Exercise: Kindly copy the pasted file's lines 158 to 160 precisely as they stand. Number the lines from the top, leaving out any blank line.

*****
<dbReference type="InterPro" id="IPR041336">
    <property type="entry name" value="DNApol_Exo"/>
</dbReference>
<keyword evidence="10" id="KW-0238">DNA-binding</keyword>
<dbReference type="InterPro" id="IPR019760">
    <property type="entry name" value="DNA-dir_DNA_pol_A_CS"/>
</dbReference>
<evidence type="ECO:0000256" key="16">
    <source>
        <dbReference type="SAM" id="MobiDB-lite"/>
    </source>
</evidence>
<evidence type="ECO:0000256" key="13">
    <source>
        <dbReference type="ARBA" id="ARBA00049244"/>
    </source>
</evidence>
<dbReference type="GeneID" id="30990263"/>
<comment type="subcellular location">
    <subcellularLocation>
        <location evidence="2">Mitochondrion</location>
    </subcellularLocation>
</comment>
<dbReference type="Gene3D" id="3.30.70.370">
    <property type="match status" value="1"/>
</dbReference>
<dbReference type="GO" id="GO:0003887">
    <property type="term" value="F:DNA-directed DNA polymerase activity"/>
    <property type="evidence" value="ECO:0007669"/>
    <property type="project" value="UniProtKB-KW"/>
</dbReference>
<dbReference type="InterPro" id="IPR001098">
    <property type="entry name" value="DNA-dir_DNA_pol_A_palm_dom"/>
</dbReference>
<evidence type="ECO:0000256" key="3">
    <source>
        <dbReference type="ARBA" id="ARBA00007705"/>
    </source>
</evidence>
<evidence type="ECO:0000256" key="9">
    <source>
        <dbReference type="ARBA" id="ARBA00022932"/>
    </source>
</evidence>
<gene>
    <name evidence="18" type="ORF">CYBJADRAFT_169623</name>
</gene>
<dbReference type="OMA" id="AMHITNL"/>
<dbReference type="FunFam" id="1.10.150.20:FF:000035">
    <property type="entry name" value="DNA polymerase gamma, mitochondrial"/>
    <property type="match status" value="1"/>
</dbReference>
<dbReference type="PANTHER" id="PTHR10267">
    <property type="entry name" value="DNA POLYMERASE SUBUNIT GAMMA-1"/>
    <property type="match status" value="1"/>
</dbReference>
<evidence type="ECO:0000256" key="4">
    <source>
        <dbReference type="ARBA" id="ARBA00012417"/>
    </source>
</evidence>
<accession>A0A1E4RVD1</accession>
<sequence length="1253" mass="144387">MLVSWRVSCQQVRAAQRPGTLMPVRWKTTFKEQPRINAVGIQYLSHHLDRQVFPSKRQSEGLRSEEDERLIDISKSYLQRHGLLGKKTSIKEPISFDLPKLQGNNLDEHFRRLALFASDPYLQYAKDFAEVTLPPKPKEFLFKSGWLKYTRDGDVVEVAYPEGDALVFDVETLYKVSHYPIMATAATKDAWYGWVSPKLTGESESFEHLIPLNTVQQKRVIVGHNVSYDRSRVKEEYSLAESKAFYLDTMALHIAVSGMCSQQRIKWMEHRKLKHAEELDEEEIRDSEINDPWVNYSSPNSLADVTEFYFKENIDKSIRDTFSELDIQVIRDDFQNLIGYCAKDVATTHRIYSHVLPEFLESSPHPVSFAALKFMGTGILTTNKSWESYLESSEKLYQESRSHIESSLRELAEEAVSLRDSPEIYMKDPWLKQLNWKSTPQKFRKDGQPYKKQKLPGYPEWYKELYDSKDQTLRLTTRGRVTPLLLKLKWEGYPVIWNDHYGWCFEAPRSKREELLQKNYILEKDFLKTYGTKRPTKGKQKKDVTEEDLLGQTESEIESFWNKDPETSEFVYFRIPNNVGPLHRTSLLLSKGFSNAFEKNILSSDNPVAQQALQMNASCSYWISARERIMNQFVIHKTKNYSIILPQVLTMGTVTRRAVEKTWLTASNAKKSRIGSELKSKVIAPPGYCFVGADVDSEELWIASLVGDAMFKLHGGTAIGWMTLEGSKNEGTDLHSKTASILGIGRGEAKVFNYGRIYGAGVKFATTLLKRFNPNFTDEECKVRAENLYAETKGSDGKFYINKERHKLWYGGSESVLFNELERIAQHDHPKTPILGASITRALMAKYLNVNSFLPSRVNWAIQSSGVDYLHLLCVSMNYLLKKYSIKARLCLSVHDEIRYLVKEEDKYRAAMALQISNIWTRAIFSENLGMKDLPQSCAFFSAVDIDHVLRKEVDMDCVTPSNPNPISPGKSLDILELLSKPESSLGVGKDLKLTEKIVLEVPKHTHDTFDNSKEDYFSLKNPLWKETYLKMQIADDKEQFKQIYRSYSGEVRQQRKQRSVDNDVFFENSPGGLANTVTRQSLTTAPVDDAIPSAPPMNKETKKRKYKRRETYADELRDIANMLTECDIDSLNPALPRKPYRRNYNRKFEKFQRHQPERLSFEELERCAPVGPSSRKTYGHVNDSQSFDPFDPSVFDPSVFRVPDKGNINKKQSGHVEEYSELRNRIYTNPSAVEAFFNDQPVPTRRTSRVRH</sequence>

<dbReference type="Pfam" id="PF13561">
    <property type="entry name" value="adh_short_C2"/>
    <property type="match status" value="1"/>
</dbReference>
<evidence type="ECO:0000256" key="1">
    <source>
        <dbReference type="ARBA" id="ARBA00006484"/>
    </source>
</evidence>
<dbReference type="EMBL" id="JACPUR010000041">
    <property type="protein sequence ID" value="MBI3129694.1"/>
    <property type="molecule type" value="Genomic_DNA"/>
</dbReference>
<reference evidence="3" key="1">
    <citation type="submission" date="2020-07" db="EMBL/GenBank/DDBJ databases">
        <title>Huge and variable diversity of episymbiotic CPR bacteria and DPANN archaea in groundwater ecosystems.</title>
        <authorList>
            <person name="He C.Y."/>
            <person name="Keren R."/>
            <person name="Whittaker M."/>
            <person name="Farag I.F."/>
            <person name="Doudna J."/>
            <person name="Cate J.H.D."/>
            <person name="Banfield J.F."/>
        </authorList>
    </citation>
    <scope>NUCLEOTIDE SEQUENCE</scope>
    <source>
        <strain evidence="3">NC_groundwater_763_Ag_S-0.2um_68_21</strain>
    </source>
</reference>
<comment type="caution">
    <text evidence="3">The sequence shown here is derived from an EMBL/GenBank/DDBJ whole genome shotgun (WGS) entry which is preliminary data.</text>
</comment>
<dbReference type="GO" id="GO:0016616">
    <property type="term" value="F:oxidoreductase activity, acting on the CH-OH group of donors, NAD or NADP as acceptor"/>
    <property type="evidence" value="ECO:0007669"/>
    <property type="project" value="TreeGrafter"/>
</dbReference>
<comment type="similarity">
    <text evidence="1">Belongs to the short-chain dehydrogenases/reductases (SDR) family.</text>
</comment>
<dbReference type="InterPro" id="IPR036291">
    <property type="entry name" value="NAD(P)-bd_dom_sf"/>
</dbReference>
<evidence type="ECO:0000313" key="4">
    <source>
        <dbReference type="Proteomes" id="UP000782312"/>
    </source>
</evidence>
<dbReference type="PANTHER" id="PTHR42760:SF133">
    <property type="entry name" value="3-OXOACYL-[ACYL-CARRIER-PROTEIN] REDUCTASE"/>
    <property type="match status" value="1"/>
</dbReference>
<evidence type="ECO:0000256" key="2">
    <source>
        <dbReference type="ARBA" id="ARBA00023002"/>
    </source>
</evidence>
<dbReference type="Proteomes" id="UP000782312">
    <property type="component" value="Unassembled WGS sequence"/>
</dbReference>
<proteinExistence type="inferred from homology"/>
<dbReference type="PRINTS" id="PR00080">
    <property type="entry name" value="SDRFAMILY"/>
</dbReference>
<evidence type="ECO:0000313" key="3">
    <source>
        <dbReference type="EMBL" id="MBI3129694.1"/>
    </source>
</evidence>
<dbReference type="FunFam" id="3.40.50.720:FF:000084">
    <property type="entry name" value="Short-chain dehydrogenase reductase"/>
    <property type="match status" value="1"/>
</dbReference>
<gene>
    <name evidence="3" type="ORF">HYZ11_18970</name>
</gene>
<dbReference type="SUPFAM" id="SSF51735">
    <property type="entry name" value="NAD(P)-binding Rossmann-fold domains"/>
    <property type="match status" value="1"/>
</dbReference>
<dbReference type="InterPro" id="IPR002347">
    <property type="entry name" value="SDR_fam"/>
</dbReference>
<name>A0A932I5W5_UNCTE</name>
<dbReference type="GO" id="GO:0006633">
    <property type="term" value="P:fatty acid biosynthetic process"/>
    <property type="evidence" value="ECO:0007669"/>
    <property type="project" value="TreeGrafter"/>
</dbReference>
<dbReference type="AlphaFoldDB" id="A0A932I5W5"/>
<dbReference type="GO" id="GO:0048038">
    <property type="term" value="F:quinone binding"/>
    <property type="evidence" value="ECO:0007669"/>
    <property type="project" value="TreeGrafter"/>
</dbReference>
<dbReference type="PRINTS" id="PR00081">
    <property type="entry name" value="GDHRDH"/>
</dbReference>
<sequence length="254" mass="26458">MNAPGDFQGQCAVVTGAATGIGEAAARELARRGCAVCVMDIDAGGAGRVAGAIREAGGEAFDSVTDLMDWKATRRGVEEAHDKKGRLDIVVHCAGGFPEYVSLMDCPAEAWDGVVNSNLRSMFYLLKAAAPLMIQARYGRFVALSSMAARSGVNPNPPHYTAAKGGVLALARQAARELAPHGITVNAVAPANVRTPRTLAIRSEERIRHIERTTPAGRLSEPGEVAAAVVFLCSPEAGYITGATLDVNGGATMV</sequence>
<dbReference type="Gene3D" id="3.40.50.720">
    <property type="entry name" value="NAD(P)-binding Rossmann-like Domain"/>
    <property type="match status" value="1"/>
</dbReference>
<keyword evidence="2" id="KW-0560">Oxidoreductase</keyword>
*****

    <property type="evidence" value="ECO:0007669"/>
    <property type="project" value="TreeGrafter"/>
</dbReference>